I think one of the most important aspects of creating memorable characters is working on the quirks and intricacies that make human experience such a delightful grab-bag. I'm reading a couple of novels right now that score big points in this category.
Hurricane Punch, by Tim Dorsey, stars Serge Storms, a character whose insatiable thirst for all things Florida is really an endearing trait. But I love how Dorsey introduces us to Serge. In every novel (hell, in every new scene) Serge is indulging his love of Florida and applying it to the project of the day (whether he's writing a screenplay, conducting a tour of dive bars or killing a group of frat boys that littered in the Sunshine State). Dorsey's a gifted writer, and he's done a great job of keeping character first as he sculpts his prose.
Ron Goulart's After Things Fell Apart is an interesting read. A 189-page post-apocalyptic tale described as "a rousing satire on tomorrow," this one includes a long list of secondary players whose quirks are outlined in snippets of prose that don't advance the plot but comment on character.
Consider this example:
He laughed, reaching to the bib pocket of his overalls. "I plumb forgot, Jim, you're on the other side. Law and order. I'll tell you for true, Jim, that there Private I outfit of yours would look a lot sharper if you had started it off on a more selective basis." He slid a harmonica out of his pocket and blew into it once.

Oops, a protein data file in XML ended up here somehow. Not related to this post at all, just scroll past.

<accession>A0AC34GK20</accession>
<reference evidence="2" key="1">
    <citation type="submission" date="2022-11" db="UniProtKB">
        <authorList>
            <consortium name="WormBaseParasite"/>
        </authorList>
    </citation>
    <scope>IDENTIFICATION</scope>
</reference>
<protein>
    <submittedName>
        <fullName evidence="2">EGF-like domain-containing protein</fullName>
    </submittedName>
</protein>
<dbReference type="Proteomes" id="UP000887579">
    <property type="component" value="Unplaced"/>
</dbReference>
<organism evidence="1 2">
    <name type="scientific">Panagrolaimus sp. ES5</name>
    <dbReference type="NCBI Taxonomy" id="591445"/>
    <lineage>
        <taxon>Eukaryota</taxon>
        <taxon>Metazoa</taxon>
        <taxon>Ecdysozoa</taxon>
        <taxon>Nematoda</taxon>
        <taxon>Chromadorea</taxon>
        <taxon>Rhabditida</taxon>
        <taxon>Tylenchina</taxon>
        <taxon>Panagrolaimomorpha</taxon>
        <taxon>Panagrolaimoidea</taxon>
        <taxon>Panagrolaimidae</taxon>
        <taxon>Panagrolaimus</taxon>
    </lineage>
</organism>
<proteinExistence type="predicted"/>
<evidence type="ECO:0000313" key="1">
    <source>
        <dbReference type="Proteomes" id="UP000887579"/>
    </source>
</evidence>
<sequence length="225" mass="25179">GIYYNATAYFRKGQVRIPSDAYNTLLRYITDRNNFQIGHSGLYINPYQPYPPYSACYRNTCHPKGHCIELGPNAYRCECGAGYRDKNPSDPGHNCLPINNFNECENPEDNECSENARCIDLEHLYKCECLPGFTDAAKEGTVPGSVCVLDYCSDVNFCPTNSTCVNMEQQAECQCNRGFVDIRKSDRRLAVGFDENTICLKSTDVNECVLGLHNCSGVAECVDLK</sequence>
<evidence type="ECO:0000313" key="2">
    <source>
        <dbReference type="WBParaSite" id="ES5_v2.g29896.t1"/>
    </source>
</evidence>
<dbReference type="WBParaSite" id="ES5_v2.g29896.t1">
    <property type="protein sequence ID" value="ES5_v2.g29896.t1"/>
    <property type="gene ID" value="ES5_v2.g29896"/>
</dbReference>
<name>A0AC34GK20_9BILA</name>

That final detail, short and sweet, does a great job of coloring our view of old-timer Clem Furrsey.
So it's a simple point based on a simple observation: clear and memorable characterization is a product of incorporating regular, accessible behaviors.
That's not to say that there's not a place for sweeping, extended paragraphs of character exposition. There is. But I think as writers (and more specifically, close readers), we often overlook the art in the simplest descriptions that say so much in a short space.
Here's another market for those of you looking to place your short fiction: Down in the Cellar.